A war of words between two of Idaho’s top leaders. Each has the potential to determine the other's future.
It started when Boise State's President Bob Kustra addressed race relations following the unrest in Charlottesville, Virginia, during his annual State of the University speech.
Kustra criticized the White House's response and specifically called out an Idaho politician.
"Congressman Labrador decided that he would come out against White Nationalism, but he also came out against Black Nationalism, it's like, let me Google that,” stated Kustra.
The Congressman took to the radio airwaves to strike back. "It's interesting when you have a white 66 year old man from a liberal state telling me a young Hispanic male how to react to racism." Labrador continued, “Maybe it's time for him to go. Maybe it's time he decides it's someone else's turn to lead BSU."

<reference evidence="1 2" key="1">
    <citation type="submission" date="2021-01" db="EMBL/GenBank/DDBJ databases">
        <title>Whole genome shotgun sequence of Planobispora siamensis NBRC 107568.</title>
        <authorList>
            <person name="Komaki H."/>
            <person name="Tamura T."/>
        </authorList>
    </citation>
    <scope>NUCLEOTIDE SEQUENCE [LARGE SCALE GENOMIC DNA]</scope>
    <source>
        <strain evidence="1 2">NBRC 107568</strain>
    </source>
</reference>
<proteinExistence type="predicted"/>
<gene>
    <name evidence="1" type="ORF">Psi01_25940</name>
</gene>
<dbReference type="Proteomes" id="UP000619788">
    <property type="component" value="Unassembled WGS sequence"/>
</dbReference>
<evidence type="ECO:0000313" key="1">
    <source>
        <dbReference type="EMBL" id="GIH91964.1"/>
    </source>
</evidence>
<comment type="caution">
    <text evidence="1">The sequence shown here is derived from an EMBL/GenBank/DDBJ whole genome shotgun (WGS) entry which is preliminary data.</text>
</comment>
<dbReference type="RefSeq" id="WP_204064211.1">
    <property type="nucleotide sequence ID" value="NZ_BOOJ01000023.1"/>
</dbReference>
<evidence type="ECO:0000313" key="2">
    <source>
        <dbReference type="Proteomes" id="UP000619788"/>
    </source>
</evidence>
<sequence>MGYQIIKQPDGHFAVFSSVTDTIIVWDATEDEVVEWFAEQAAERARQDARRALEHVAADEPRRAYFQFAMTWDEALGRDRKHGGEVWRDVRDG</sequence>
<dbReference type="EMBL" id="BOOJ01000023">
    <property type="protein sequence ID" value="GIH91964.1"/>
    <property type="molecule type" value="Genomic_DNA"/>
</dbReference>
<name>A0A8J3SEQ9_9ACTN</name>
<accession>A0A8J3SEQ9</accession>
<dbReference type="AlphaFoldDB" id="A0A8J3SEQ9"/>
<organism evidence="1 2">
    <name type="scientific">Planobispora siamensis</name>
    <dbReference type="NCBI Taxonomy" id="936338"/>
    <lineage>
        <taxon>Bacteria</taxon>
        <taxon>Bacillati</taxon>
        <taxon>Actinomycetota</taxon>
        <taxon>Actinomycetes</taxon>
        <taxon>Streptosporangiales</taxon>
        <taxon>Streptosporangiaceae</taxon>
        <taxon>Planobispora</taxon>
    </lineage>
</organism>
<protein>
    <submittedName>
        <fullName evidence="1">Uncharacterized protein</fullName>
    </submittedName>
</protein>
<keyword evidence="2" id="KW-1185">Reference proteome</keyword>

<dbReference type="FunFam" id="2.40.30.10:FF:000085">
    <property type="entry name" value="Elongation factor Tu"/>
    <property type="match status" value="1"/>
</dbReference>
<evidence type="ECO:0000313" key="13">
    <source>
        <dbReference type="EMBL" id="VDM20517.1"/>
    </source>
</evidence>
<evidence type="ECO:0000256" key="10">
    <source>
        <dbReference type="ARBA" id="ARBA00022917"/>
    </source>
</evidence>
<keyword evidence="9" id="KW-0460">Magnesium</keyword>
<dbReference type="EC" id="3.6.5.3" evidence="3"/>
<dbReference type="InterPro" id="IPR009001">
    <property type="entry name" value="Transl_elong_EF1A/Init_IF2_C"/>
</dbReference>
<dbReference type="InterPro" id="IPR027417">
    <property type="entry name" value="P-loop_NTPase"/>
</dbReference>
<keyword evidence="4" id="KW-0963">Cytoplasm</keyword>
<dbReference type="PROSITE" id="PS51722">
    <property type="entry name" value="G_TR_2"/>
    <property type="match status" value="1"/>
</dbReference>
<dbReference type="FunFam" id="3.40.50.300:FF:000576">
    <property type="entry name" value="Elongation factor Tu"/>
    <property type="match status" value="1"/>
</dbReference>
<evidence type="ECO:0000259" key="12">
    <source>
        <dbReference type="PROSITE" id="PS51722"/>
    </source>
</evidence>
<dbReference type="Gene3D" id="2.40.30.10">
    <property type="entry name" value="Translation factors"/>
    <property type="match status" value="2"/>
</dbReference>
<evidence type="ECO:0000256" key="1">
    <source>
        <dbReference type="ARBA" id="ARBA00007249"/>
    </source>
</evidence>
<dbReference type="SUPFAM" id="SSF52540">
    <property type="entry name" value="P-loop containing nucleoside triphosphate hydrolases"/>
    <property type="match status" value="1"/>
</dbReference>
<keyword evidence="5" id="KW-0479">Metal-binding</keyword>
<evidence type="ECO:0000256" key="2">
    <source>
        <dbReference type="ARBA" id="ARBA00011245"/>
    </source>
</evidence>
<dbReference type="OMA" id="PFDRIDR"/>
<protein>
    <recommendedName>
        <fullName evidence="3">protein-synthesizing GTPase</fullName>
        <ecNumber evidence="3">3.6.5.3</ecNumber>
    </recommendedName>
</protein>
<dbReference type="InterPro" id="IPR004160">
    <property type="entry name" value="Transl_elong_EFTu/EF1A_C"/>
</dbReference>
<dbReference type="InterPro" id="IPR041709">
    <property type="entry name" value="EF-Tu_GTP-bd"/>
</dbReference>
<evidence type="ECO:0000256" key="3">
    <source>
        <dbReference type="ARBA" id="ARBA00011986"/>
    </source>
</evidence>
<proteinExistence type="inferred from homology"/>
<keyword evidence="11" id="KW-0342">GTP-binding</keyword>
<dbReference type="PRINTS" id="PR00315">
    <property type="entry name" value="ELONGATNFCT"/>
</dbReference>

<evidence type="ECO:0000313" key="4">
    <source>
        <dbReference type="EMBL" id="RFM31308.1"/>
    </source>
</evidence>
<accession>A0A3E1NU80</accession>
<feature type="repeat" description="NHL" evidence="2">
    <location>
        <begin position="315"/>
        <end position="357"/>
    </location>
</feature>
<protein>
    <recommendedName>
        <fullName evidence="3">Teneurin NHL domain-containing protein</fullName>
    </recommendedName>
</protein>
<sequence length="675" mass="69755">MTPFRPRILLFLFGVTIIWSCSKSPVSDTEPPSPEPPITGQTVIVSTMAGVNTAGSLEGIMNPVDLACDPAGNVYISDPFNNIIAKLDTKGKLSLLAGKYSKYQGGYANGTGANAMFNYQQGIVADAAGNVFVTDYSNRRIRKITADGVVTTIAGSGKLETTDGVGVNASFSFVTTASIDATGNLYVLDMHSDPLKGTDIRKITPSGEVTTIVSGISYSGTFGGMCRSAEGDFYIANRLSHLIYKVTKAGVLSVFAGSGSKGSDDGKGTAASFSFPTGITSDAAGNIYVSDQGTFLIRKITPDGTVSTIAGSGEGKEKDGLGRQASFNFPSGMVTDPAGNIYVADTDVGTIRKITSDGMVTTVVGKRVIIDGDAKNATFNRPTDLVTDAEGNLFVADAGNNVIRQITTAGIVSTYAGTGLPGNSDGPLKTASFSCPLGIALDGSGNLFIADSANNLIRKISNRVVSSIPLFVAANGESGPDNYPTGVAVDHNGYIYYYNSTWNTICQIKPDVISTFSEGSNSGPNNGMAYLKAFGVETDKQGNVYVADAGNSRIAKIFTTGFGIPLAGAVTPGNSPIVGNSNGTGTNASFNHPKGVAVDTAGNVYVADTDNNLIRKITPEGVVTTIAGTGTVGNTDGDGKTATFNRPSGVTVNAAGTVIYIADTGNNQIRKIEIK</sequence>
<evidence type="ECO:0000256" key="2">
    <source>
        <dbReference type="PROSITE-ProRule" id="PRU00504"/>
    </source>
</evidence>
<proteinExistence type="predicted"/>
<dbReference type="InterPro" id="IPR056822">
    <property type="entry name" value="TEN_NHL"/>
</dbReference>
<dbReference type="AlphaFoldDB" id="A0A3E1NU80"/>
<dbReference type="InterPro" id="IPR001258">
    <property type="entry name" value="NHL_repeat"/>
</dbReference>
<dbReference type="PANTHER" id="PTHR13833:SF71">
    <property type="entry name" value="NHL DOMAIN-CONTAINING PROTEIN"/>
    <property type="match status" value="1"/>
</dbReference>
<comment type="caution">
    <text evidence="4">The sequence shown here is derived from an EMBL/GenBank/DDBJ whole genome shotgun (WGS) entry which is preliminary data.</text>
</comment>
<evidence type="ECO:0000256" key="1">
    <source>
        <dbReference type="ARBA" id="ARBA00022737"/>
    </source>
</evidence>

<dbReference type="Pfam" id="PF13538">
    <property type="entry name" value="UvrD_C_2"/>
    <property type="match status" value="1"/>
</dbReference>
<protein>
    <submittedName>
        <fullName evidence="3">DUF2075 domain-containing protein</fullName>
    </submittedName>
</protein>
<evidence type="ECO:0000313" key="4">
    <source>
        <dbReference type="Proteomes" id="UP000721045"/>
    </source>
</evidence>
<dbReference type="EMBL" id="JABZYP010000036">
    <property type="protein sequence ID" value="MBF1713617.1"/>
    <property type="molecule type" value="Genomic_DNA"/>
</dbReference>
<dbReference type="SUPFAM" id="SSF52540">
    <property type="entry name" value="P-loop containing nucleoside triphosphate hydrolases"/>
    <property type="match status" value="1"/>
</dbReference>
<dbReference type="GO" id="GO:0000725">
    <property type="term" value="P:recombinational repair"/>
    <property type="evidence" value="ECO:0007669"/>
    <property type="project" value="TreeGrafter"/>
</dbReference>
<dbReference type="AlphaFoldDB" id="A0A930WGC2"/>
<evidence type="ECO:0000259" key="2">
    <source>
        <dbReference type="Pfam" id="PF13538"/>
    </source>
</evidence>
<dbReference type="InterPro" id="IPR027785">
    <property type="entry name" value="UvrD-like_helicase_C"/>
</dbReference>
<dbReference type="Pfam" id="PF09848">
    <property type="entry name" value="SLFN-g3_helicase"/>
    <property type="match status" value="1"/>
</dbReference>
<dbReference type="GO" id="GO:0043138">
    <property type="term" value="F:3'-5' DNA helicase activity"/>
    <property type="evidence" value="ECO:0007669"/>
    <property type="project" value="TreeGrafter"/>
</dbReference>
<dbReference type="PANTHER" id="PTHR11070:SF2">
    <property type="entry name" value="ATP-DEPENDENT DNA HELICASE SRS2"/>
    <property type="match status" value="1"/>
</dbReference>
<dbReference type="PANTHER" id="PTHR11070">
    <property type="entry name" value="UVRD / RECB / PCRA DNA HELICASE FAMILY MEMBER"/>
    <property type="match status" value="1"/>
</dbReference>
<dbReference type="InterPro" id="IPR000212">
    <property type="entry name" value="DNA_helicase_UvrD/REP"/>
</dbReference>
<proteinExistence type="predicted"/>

Labrador's suggestion could become a reality, if the Congressman wins his bid to be Idaho's next governor. Our state's top leader has a tremendous amount of sway in higher education, including making policy, holding purse strings and appointing State Board of Education members. Those are just a few of the reasons why university presidents typically don't tread into murky political waters.
Even in a heated case like this, Idaho Education News reporter Kevin Richert says he'd be surprised to see Kustra endorse one of Labrador's opponents.
“There's a lot of personal and political risk to doing that. And at some level that risk has to be factored into not just having an effect on Bob Kustra, but it could have an effect on Boise State University. It's a high risk proposition for a University President to dabble that aggressively, that overtly into State politics," says Richert.
But Bob Kustra knows politics. He is, after all, the former Lt. Governor of Illinois and a Republican. With the primary nine months away, there's still plenty of time for more words and reaction.